"Eat less, move more!" "Carbs kill!" "Just say no!"
These are just a few of the weight loss mantras we hear every day. But “grab your phone!” may be the next solid piece of advice. A new study in the Archives of Internal Medicine found using a mobile device was more effective in helping people lose weight than tracking diets on paper Integrating Technology Into Standard Weight Loss Treatment: A Randomized Controlled Trial. Spring, B., Duncan, J.M., Janke, E.A., et al. Archives of Internal Medicine, 2012 Dec 10:1-7. .
In this year-long study, researchers compared the effectiveness of a mobile device versus tracking diets by hand in order to lose weight. Researchers studied 70 overweight adults (mostly men) who averaged 58 years old. Some people logged their daily eats and workouts with plain pen and paper, and others were given a mobile tracking device and biweekly telephone calls from a personal coach. All participants were offered group nutrition classes.
The results showed volunteers who used the mobile app and attended nutrition classes lost the most weight — an average of 15 pounds. Participants who used the app and didn’t attend the classes lost nearly nine pounds, while the group who tracked their diets by hand without outside support barely lost any weight.
Can We Trust It?
The participants in the study are arguably less tech-savvy than Generation Y, which may leave people wondering if the results would be different with a younger crowd. The researchers also developed their own personal digital assistant, which isn’t exactly the same thing as a modern weight loss app someone can download on an iPhone 5. And remember — most mobile apps don’t come with a coach. Only the group using digital tracking received telephone calls from personal coaches, which could definitely skew results toward digital tracking over pen and paper.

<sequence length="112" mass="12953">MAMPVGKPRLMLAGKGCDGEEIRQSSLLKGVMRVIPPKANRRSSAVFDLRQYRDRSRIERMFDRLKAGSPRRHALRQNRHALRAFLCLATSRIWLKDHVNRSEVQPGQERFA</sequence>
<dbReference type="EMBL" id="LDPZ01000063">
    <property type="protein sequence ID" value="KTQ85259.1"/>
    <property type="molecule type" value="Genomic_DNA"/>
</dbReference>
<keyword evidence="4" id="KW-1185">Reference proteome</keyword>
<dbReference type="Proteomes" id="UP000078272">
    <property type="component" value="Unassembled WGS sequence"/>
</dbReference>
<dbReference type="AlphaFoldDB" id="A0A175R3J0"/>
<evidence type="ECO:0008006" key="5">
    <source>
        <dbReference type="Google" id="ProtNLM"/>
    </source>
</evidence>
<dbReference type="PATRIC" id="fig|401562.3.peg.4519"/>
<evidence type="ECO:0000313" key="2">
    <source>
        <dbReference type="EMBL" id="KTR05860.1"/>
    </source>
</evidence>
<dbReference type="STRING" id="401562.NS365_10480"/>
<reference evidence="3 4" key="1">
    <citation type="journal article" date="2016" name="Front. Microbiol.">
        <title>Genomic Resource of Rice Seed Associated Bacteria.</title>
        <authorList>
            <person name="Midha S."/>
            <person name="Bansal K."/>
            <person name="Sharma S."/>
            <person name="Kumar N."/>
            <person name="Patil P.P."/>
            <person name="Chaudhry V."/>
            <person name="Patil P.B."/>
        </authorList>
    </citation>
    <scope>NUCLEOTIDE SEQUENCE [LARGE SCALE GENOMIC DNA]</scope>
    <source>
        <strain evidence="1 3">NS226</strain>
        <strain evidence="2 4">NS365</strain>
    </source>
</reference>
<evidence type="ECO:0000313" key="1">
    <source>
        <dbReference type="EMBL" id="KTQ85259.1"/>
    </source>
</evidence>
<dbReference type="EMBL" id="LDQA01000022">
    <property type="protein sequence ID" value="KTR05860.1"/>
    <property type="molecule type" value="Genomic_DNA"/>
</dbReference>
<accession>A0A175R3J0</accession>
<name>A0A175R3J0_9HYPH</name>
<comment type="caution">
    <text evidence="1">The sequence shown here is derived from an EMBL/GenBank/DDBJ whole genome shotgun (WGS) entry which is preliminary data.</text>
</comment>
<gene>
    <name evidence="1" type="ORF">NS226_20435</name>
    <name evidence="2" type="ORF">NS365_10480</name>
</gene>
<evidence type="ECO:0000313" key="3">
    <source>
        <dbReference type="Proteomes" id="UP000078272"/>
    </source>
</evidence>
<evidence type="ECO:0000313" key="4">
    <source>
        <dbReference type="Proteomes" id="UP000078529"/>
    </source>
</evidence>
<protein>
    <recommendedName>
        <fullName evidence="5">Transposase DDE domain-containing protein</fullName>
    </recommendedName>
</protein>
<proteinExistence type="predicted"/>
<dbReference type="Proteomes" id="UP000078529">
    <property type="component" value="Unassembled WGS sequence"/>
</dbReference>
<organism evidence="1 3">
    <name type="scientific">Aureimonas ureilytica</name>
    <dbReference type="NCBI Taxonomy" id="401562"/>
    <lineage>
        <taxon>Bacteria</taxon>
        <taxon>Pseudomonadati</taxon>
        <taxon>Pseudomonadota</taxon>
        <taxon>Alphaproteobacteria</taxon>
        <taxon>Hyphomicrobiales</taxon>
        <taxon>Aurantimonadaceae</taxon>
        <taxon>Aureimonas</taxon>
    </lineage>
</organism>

Why It Matters
It’s old news that tracking food intake could lead to losing a few pounds Self-monitoring in weight loss: a systematic review of the literature. Burke, L.E., Wang, J., Sevick, M.A. School of Nursing and Graduate School of Public Health, University of Pittsburgh, Pittsburgh, PA. Journal of the American Dietetic Association 2011;111(1)-92-102 . But with all the noise surrounding various weight loss apps, it’s cool to see a study finally put something very similar to the test. Plus, most health tracking apps are reasonably priced (or free!) — making weight loss something that’s attainable and affordable for anyone.
But perhaps the biggest takeaway is that researchers found tracking diet and fitness in addition to coaching and classes was most effective for weight loss — reminding people that there’s no “one way” to lose weight. If you want to shed a few pounds, an app may help, but don’t forget the importance of social support, too.
Have you ever downloaded a weight loss app? Was it useful? Tell us in the comments below or tweet the author @lschwech.